Thursday, April 24, 2008

The 8th Commandment

Lutherans love this commandment. Here's what the Small Catechism says:

You shall not give false testimony against your neighbor.

What does this mean? We should fear and love God so that we do not tell lies about our neighbor, betray him, slander him, or hurt his reputation, but defend him, speak well of him, and explain everything in the kindest possible way.
As you can see from the letters below, the main concern of the elected officials of the Synod is honoring this commandment. In fact, the CoP writes, "In this regard, the 8th commandment's focus on upholding the reputation of brothers and sisters in Christ is most important."

To be sure, there have been some pretty harsh statements about decision makers in the comments on other sites. The implication, though, seems to be, "Be careful what you nay-sayers say and write! Or better yet, stop altogether."

Yet I fail to see sin in criticizing a decision, in informing people about events transpiring in the Synod, and analyzing public statements.

For instance, this statement attributed to David Strand: "Strand also said the program's audience was too narrow. —'"Issues" was a strong show, but where we stand now in terms of listenership, it seems wise to try some news things to broaden our reach,'" (source). Is it breaking the 8th Commandment to say this statement belies the antipathy that he, or his bosses had toward "Issues, Etc."?

Or take this statement: "The new program, called 'The Afternoon Show,' is different from 'Issues, Etc.,' said Strand, in that 'it doesn't dwell largely on Lutheran apologetics at a sophisticated level. It still takes its Gospel proclamation seriously, but it finds new ways to capture attention'" (ibid.). Put these two together and you have Strand saying, in effect, "We don't want Lutheran apologetics, like the narrow-focused 'Issues, Etc.'

Did I just sin?

Is it breaking the 8th Commandment to draw attention the fact that canceling this radio show has silenced some Confessional teaching on the dangers of the consumerist mega-church model, the very same models that are being praised by the Synod's President, by many District Presidents and those in positions of power?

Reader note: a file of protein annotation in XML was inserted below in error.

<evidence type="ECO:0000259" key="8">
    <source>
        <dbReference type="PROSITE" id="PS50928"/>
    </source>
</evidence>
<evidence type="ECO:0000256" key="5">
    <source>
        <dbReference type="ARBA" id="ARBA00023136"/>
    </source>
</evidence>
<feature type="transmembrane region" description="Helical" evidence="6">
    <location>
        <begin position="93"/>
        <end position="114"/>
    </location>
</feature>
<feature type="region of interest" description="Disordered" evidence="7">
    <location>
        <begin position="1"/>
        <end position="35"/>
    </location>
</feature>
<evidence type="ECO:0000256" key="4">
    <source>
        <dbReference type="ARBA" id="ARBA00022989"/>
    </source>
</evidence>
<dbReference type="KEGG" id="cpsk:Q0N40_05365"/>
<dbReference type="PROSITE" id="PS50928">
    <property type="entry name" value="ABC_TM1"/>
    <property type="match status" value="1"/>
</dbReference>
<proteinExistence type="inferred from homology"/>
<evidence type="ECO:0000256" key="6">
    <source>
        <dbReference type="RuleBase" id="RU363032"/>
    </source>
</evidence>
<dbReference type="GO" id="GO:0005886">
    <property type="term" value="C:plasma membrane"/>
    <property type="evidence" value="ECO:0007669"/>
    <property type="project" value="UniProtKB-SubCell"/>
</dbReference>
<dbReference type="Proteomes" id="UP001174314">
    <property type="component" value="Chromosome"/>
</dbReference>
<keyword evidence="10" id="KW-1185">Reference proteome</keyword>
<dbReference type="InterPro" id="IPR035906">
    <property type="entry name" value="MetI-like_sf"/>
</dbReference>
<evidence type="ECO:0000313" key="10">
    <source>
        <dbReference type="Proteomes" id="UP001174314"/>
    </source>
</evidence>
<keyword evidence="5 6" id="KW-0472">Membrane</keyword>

Is it breaking the 8th Commandment when I write that the cancellation of "Issues Etc." is congruent with the "evangelical make over" that our Synodical President and others of influence are enacting?

Is it breaking the 8th Commandment to criticize the millions spent on the Ablaze! program when over 30 full-time missionaries have been cut off from funding and lost their jobs?

Is it breaking the 8th Commandment to call Ablaze! a program, when the leaders of our Synod insist that it is not a program, but a movement--though it has all the cups, posters, t-shirts, folders, memo pads, and press of a new program?

Is it breaking the 8th Commandment to note that while our Synodical President claims in the letters page of The Wall Street Journal that "there is no division" in the Synod, he is on record in various places complaining about forces within the Synod attempting "incessant internal purification" and his own Blue-Ribbon Task Force was composed to guessed it, Division in the Synod?

No, I don't believe so.


  1. William Weedon said...

    Thanks, Pr. Hall, for this much needed critique of the bulltwinkie that would silence dissent from decisions and actions one cannot but regard as foolish by mislabeling dissent as "breaking the 8th commandment." I've linked to your fine piece.

  2. Tim Kuehn said...

    I can only wonder what the difference is between a "movement" and a "program" - more Orewellian doublespeak?

  3. Charles said...

    Sour grapes!

    Appeal to the consumer and convert them by your own power.
    Charles Finney

  4. Charles said...

    Actually, it is

    If you would like to learn how to grow the kingdom, then you will sit at my feet.

  5. Anonymous said...

    Speak by way of the only means you can.

    Stop giving money to the LCMS.

  6. Rev. Jonathan C. Watt said...

    Well spoken Pr.

  7. Mike Baker said...
    This comment has been removed by the author.
  8. Mike Baker said...

    The lesson that I have taken from this incident:

    Dozens of programs, hundreds of bureaucrats, thousands of meetings, and millions of dollars cannot compare to the impact of the voice that comes from a single parish pastor who speaks pure doctrine.

    Here is my question:

    If it is a violation of the 8th Commandment to publicly question the bad business decisions of the religious leadership, how can we be proud of Martin Luther's Reformation?